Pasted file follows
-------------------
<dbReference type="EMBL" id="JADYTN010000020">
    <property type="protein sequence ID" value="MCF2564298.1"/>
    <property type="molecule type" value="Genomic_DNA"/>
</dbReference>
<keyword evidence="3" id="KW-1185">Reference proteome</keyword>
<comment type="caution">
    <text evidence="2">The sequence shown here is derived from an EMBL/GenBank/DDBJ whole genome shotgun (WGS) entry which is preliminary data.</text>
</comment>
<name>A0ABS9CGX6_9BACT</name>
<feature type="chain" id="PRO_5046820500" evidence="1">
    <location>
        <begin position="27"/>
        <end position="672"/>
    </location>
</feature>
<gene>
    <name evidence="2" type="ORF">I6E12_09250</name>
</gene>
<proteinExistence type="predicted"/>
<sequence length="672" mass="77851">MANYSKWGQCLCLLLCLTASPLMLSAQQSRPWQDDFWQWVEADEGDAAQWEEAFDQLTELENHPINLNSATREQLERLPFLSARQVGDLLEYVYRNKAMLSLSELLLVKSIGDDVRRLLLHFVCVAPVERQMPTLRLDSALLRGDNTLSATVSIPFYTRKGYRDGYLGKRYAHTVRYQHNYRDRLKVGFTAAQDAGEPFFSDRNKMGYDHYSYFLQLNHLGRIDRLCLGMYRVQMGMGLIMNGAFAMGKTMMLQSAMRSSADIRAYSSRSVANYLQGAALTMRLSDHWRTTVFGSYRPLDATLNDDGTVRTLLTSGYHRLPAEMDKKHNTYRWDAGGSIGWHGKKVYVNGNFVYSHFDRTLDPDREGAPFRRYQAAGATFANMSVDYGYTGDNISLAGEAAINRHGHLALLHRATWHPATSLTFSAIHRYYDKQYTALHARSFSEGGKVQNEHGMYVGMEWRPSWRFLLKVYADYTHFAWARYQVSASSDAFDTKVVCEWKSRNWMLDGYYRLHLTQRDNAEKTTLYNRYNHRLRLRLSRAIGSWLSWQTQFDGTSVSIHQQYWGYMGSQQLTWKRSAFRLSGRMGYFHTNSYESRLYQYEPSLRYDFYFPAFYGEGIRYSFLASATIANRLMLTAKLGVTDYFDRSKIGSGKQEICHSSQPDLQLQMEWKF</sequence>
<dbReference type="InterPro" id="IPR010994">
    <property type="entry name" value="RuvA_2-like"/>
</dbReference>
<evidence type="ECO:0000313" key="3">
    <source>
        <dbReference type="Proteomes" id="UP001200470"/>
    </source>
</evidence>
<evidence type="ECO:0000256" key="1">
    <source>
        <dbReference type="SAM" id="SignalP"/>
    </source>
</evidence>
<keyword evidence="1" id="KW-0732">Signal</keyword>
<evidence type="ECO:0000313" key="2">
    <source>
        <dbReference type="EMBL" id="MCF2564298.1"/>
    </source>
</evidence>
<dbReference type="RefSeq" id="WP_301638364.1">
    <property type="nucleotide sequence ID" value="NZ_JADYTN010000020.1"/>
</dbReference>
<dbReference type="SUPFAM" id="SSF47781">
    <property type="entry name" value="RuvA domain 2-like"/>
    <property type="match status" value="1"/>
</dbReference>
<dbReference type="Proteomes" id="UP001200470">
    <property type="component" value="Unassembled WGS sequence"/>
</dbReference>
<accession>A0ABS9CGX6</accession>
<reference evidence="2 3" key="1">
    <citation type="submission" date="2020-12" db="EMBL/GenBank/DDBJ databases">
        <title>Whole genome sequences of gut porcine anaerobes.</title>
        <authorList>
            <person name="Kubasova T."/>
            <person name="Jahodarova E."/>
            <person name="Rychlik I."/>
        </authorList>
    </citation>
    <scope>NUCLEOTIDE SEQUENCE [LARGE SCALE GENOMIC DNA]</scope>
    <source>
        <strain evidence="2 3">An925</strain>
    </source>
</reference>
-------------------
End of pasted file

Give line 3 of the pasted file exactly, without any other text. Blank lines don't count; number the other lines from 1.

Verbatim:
    <property type="molecule type" value="Genomic_DNA"/>